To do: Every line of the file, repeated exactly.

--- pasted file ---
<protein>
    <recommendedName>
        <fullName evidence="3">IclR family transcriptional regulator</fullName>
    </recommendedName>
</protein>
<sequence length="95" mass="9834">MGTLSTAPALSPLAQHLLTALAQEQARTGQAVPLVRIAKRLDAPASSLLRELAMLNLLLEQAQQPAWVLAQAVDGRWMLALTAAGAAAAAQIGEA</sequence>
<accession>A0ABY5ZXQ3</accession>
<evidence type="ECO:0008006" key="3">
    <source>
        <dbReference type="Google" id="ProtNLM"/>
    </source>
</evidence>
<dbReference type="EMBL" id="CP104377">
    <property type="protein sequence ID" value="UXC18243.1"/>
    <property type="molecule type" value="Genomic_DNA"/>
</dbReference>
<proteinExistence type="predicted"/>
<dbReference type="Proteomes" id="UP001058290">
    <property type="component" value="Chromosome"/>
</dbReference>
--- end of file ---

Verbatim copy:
<protein>
    <recommendedName>
        <fullName evidence="3">IclR family transcriptional regulator</fullName>
    </recommendedName>
</protein>
<sequence length="95" mass="9834">MGTLSTAPALSPLAQHLLTALAQEQARTGQAVPLVRIAKRLDAPASSLLRELAMLNLLLEQAQQPAWVLAQAVDGRWMLALTAAGAAAAAQIGEA</sequence>
<accession>A0ABY5ZXQ3</accession>
<evidence type="ECO:0008006" key="3">
    <source>
        <dbReference type="Google" id="ProtNLM"/>
    </source>
</evidence>
<dbReference type="EMBL" id="CP104377">
    <property type="protein sequence ID" value="UXC18243.1"/>
    <property type="molecule type" value="Genomic_DNA"/>
</dbReference>
<proteinExistence type="predicted"/>
<dbReference type="Proteomes" id="UP001058290">
    <property type="component" value="Chromosome"/>
</dbReference>